New Historic Discovery; One for the Books...Or Stage

Even if you are not a theatre major, or even interested in the dramatic arts, you've come across Shakespeare at some point in your education.  Whether it was that production of Romeo and Juliet you were forced to perform in 9th grade or the Scottish play which you read in college, it's quite difficult to escape the works of Shakespeare.

What is quite harder to find than the work of Shakespeare, are the First Folios which are arguably the most important books in English literature.  The First Folio was edited by fellow actors and is credited with being the way Shakespeare's work survived as it is the only source for 18 of his plays, including Macbeth.  Historians believe that 800 copies were originally produced, of which 233 are still in existence (in varying states of array).  One of the last copies sold at auction collected 3.6m pounds when adjusted for inflation.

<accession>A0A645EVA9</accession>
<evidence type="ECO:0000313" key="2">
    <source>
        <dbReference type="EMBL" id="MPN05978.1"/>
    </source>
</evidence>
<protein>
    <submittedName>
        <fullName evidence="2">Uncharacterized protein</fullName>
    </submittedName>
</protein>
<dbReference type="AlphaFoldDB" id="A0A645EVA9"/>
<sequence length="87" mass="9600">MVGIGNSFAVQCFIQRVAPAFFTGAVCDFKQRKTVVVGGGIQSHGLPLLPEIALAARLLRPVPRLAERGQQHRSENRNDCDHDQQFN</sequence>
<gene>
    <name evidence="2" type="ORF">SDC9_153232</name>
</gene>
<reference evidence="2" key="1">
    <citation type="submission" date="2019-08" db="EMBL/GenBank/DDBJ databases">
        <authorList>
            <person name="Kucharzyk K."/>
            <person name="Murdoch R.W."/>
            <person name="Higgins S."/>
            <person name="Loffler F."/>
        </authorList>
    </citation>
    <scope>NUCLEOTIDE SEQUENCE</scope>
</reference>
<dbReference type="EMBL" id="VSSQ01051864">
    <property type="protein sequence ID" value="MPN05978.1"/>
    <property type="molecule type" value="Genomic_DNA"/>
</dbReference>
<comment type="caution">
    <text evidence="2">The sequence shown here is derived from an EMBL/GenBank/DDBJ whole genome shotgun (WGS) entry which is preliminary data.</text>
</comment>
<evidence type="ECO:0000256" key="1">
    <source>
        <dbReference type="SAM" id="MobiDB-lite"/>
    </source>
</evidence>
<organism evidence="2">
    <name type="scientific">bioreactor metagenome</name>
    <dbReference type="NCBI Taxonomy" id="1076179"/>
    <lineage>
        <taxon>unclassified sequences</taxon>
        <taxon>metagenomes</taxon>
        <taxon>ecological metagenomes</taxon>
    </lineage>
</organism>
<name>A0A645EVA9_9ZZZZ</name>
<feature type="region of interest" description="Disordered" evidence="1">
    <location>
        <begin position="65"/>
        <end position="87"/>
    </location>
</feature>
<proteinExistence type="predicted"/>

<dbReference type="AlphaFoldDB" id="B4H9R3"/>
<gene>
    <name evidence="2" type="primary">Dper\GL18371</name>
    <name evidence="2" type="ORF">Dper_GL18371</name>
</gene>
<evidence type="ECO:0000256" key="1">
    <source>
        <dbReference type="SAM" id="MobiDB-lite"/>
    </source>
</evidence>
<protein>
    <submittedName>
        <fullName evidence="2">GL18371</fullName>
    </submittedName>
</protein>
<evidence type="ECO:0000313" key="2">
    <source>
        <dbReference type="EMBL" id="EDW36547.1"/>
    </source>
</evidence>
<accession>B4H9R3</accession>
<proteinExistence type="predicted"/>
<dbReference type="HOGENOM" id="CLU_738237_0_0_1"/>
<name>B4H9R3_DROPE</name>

The newest discovery was found in a library in Saint-Omer as librarians prepared for an exhibition on the historic links between their region and England.


The folio has several pages missing, including the title page, and librarians believe that this may have led to the book being cataloged as an unexceptional old edition.  What makes the First Folio so valuable are the potential for handwritten notes from actors which give clues into how the plays were performed during Shakespeare's time.  Currently, the book is being reviewed by Professor Eric Rasmussen of the University of Nevada who is one of the world's foremost authorities on Shakespeare.




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